Talking to Yourself

My mother often joked about talking to her self, she said; “The best thing about talking to myself is that I always get the answer I want!” Her approach was humoristic, indicating ‘I’m always right’ and laughing about it.

talking-to-selfBut she also did, as do many others, conduct negative self-talk, or listen to the ‘saboteur voice’, as we say in coaching language. These are the voices that tell you that you are not good enough (everybody else is better, smarter, more successful, etc.), that it’s too risky, that you shouldn’t change, that you should stay put. These voices do have a function, they might keep you out of harms way, but in most cases they are just hindering progress. When you know the difference, you can act upon it and make a decision to whether this voice is useful or should be ignored. I often tell my clients to start listening to the kind of voices they have in their head, write them down and then find the wise (sage) response to the negative self-talk. It opens up new possibilities on handling old patterns, situations and relationships. (There is a revolutionary good book on the subject of saboteur voices, called ‘Positive Intelligence’ by Shirzad Chamine.)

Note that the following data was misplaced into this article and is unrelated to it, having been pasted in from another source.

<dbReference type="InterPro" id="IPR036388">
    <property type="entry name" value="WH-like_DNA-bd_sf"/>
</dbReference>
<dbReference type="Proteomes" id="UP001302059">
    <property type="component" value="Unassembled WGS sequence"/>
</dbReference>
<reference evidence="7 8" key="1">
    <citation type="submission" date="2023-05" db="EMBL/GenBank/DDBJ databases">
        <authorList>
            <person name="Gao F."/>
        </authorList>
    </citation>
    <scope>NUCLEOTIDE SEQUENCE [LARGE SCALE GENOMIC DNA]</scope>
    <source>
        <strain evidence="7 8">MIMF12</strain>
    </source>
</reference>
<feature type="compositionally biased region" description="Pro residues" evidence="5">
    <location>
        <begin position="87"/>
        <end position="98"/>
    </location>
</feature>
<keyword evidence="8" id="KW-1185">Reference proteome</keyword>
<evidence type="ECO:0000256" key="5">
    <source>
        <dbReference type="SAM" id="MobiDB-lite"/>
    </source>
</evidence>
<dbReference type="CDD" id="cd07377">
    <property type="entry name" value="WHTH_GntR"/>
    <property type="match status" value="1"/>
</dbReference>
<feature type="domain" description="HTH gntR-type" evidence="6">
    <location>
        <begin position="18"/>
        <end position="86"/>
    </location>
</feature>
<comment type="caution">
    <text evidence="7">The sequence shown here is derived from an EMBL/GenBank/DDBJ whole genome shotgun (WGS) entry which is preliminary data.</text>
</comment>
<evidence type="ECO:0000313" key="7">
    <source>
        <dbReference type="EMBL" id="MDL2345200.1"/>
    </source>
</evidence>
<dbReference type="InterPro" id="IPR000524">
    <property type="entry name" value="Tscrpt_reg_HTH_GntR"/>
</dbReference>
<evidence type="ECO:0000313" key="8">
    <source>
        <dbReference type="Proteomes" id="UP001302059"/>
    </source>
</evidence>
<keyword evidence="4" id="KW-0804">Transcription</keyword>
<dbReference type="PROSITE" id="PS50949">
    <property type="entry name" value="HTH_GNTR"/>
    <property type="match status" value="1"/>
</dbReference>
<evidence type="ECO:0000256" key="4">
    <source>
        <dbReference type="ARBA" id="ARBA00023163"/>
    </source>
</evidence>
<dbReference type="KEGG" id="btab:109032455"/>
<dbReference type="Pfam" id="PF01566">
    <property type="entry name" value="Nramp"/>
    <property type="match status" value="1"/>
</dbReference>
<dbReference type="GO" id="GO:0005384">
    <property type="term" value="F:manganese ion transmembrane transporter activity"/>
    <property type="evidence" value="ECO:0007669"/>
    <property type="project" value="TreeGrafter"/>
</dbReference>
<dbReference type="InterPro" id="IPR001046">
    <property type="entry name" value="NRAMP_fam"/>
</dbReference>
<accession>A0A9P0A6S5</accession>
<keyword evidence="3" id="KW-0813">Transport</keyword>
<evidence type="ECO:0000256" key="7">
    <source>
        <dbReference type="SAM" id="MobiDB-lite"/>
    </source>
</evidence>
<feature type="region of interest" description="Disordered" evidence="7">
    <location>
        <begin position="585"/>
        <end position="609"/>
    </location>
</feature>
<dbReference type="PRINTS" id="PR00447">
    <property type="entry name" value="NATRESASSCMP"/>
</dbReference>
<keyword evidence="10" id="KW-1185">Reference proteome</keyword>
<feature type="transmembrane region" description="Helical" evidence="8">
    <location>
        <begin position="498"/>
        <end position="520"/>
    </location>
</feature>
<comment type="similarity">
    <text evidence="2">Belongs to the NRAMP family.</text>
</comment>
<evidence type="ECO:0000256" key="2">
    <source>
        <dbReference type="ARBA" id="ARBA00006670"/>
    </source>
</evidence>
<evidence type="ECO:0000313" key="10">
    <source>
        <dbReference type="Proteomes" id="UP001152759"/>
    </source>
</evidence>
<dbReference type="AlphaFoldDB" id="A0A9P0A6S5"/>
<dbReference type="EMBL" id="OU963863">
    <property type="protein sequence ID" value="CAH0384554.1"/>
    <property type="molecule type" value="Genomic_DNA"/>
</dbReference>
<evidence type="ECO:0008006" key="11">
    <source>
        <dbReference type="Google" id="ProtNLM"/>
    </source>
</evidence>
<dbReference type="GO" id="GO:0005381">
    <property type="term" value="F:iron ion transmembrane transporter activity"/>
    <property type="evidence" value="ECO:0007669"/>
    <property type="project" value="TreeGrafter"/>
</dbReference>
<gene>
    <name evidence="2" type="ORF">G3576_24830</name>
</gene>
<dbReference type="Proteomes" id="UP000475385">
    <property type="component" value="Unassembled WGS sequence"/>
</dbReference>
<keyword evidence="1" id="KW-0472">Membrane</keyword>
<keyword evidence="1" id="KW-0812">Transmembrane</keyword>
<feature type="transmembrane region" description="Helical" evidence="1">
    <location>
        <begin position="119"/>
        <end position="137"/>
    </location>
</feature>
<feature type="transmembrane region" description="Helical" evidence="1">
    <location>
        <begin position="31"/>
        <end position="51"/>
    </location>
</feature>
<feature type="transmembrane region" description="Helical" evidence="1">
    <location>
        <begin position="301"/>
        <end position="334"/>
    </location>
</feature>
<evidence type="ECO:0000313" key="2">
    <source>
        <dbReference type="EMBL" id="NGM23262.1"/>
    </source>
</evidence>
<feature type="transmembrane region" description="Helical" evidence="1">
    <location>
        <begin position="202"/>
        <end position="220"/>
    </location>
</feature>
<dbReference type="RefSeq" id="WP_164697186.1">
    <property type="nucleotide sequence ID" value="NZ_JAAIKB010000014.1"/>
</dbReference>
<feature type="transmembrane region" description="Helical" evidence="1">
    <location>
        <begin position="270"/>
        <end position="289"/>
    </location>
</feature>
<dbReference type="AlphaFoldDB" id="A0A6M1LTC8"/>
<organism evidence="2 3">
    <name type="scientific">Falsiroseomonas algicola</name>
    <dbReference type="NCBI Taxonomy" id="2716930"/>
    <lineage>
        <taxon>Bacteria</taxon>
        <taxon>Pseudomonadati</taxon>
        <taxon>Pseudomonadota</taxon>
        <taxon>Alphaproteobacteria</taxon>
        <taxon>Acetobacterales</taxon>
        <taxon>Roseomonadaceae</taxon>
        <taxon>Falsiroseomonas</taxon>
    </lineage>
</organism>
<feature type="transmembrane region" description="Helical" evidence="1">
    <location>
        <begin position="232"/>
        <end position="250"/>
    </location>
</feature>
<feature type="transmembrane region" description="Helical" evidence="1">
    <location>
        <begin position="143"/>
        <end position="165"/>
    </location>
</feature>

At times I find that my brain circles around the same challenge, and I end up feeling emotional fatigue about this challenge. Although I am a coach and have fabulous coaching colleagues I can ask for help, it happens that ‘everybody’ is busy when I need them! So, the good, old trick is to write down on a piece of paper the positive and the negative aspects of the situation. Funny how it actually works; it’s very simple and yet powerful. The last time I did this I also categorized the negative list; ‘how many of the points made are own interpretations/perceptions?’, ‘how many of the points are under my control/not under my control’? Even though the list of negatives was long, it changed the whole picture when I realized how much I interpreted (no evidence) and how much I could actually control.

This brings me back to what my mother said; “The best thing about talking to myself is that I always get the answer I want!”. We all have the ‘right/good answers’ to our challenges when we take the time to ask questions, or listen to the variety of voices and solutions we carry with us. We are more creative than we give ourselves credit for. A coach can likely get you quicker to that stage.




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